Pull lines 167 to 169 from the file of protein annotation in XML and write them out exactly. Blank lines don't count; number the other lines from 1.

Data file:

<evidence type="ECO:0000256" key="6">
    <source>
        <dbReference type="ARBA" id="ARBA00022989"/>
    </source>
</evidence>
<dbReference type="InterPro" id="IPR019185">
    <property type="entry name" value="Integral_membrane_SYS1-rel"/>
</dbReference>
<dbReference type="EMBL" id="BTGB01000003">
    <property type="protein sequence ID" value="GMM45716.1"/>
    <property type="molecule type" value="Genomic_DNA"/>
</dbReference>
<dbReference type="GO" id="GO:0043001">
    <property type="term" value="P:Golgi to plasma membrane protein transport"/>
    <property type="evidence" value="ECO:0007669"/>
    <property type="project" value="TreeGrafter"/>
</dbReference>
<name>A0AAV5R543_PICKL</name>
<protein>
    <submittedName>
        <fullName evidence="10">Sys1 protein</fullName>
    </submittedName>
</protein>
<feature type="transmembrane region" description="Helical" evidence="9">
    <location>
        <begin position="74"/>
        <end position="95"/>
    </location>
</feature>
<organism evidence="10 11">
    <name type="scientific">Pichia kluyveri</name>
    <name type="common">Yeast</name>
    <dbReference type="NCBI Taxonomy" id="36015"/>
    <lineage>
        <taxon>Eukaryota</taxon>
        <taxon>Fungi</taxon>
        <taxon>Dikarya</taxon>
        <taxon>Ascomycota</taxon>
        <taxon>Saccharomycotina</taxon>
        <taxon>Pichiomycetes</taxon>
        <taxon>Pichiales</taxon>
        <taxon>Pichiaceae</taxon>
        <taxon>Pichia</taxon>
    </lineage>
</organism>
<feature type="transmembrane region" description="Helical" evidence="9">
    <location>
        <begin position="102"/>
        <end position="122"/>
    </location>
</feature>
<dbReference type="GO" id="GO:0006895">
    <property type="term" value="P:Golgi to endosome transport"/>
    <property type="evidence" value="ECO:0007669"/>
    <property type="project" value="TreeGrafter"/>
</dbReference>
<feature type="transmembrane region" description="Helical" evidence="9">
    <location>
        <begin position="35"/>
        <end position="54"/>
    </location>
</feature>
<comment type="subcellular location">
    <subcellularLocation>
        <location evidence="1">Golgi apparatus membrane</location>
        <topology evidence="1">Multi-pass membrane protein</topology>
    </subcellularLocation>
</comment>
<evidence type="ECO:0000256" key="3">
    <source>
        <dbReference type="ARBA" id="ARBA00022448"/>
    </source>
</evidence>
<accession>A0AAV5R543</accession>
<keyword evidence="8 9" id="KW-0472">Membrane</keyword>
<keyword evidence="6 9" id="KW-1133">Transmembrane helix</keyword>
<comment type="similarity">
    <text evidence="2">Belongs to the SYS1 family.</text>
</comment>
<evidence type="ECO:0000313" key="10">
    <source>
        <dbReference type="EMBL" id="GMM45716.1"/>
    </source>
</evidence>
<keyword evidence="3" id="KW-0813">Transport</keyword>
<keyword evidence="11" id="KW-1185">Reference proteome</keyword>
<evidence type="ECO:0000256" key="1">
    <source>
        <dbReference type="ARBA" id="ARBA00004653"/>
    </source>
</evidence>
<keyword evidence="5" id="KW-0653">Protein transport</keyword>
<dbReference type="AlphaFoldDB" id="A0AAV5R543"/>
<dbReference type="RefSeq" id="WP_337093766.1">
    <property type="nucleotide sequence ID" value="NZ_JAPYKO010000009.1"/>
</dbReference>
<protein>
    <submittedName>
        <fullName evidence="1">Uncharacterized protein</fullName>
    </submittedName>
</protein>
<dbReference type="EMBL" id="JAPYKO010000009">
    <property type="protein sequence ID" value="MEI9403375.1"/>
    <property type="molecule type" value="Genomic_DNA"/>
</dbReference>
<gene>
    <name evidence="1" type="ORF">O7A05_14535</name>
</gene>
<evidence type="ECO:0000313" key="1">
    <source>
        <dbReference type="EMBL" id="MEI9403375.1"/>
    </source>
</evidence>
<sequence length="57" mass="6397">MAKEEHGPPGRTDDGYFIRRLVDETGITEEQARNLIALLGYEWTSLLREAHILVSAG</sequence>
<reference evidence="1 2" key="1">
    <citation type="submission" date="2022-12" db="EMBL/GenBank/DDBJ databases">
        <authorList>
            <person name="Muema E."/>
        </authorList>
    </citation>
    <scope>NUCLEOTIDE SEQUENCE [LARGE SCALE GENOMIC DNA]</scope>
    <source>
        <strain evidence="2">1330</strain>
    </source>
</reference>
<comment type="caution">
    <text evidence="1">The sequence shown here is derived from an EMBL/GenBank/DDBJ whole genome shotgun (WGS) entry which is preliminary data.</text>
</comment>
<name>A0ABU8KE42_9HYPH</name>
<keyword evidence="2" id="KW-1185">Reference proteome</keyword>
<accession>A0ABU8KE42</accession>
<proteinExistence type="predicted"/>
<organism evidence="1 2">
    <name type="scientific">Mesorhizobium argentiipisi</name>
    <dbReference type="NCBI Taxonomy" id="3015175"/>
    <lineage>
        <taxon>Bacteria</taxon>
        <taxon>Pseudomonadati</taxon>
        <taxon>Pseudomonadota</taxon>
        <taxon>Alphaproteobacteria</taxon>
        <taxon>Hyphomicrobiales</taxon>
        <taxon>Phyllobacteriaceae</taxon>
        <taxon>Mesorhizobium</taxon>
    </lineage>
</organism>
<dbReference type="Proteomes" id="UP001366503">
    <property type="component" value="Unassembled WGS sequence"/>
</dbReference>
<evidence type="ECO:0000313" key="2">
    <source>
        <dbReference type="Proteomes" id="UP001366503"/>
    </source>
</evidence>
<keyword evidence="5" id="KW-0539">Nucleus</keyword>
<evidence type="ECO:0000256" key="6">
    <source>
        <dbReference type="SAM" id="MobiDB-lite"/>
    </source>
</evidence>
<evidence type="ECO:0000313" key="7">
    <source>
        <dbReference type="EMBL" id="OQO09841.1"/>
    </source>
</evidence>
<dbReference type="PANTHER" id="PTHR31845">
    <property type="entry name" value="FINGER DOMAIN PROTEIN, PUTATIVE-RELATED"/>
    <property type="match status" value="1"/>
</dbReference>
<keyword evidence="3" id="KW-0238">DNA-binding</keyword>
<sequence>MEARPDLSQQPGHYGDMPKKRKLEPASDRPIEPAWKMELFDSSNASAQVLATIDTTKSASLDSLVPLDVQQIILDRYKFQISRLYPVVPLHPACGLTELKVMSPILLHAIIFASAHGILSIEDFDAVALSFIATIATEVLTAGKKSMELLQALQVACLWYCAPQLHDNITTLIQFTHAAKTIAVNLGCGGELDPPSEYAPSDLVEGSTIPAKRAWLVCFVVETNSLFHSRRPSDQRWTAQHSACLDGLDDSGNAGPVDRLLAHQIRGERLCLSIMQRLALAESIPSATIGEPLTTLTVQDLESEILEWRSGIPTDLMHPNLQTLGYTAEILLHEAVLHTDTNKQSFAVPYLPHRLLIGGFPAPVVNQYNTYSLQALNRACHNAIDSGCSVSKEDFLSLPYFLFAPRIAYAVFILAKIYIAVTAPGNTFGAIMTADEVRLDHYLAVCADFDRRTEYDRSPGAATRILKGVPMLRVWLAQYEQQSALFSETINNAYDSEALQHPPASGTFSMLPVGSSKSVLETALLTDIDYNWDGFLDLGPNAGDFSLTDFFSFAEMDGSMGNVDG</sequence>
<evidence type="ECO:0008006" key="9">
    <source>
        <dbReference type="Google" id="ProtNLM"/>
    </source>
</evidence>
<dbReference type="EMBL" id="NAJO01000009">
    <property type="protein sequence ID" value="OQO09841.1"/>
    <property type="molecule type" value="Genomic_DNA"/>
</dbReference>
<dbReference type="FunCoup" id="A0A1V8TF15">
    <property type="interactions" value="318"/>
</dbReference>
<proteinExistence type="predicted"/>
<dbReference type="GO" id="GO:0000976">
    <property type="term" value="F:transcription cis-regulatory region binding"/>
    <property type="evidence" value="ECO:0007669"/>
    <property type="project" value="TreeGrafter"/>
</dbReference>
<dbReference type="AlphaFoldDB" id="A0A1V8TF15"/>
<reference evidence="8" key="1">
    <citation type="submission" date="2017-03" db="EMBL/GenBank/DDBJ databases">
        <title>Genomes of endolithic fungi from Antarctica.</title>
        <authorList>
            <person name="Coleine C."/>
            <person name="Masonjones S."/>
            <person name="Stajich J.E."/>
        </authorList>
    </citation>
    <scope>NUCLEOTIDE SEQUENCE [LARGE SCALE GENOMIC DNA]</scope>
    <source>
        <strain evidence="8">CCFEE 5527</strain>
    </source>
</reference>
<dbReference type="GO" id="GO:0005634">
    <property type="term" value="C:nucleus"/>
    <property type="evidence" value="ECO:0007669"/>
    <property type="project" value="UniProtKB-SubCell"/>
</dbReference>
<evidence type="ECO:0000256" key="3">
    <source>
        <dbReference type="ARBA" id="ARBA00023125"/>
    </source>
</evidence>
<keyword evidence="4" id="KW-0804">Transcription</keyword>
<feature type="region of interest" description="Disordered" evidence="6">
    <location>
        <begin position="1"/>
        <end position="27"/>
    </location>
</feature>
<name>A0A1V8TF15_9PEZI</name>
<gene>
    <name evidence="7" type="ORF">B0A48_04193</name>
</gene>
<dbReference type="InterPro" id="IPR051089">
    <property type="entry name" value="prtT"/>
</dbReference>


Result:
    <property type="match status" value="1"/>
</dbReference>
<keyword evidence="3" id="KW-0238">DNA-binding</keyword>